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A New Mechanism of Light Signal Inhabits Brassinosteroids Pathway during Photomorphogenesis

Plant seedlings generally undergo a series of developmental changes to seek light from seed germination to seedling emergence. Once exposed in the light, plants undergo a series of photomorphogenic responses, which require to quickly remove the repressors accumulated in the dark and activate the related promotors. Brassinosteroids, one of the main hormones that promotes plant growth and also one inhibitor which represses the photomorphogenesis, plays an important regulatory role in seedling growth, including rapidly hypocotyl elongation, during seed germination to seedling emergence and promotes skotomorphogenesis. Although a large studies fuse on light signal regulating the inhibitors of photomorphogenesis, the light-controlled regulatory details in BR pathway remain unclear. Therefore, it is great significance for clarifying the regulatory mechanism of phtomorphogenesis by exploring the relationship between light singling and BR pathway.

Dr. ZHANG Wenbin from South China Botanical Garden of Chinese Academy of Sciences have reported a mechanism of Light inhibits BR pathway. In this study, a combination of molecular, biochemical and genetic approaches is used to uncover a dual role of NF-YCs in repressing BR biosynthesis and signaling, providing mechanistic insights into how light antagonizes the BR pathway to ensure photomorphogenic growth in Arabidopsis.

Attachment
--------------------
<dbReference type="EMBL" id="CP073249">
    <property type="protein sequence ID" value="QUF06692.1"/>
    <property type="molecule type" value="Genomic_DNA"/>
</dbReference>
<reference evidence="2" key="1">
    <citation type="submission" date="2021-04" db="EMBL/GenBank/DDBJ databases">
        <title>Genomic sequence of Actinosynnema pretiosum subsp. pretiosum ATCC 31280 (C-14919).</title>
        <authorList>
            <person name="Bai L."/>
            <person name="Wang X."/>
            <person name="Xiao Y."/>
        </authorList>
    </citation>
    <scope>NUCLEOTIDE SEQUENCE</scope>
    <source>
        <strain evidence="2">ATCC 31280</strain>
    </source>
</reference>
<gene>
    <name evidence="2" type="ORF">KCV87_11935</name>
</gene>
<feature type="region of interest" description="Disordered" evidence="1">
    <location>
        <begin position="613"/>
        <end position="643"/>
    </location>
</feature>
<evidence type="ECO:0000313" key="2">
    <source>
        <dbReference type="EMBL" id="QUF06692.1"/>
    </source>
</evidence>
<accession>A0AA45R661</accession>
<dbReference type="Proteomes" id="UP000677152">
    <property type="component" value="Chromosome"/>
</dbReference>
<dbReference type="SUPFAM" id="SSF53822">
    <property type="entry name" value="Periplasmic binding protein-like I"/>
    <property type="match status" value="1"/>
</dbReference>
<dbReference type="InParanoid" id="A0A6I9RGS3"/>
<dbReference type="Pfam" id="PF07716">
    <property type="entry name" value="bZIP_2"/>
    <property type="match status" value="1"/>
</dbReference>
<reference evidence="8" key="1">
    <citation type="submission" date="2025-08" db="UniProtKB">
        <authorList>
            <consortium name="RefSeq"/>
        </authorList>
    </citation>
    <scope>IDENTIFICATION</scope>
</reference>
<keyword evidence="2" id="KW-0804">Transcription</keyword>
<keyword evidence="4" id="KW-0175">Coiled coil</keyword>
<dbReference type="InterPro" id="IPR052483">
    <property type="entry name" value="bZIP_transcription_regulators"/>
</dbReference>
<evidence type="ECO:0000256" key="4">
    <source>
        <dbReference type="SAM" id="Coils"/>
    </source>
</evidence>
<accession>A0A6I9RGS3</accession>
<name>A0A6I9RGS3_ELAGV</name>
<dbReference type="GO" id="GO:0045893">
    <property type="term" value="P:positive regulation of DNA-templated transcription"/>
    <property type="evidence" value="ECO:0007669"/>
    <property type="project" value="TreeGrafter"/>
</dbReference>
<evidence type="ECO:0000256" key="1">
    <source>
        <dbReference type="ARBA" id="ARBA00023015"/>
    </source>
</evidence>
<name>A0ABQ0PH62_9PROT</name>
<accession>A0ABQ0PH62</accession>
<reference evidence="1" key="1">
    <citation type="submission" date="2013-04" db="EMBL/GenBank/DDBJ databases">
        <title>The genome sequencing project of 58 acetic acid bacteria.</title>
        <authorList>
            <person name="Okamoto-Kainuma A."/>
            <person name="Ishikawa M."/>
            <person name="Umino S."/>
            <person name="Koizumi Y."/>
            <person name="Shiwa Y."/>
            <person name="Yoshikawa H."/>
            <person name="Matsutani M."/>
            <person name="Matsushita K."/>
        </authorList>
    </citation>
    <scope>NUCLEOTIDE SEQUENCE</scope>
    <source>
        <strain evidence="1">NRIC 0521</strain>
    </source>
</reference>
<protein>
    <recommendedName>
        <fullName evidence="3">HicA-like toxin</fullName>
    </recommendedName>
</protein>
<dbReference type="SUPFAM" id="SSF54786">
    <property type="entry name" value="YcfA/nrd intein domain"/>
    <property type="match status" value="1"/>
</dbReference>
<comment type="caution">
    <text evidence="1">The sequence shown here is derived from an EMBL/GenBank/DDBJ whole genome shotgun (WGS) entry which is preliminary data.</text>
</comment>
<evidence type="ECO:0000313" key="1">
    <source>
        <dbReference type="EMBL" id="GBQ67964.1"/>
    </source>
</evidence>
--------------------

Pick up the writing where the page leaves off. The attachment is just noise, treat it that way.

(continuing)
Figure. A working model of the role of NF-YCs in light-triggered repression of the BR pathway

In the light, NF-YCs directly associate with the promoter of the BRbiosynthesis gene BR6ox2 and repress its transcription, thereby inhibiting BR biosynthesis. NF-YCs also interact with the BR signaling repressor BIN2 to induce its autophosphorylation, which facilitates the stabilization of BIN2 and enhances the suppression of BR signaling (Figure). The dual roles of NF-YCs in repressing BR biosynthesis and signaling allow plants to rapidly inhibit BR responses, which consequently maintains their steady photomorphogenic growth in the light. This model provides a mechanistic understanding of how the BR pathway is modulated for light- regulated plant growth.

The study has been published in the online edition of the international journal The Plant Cell. For further reading, please refer to:





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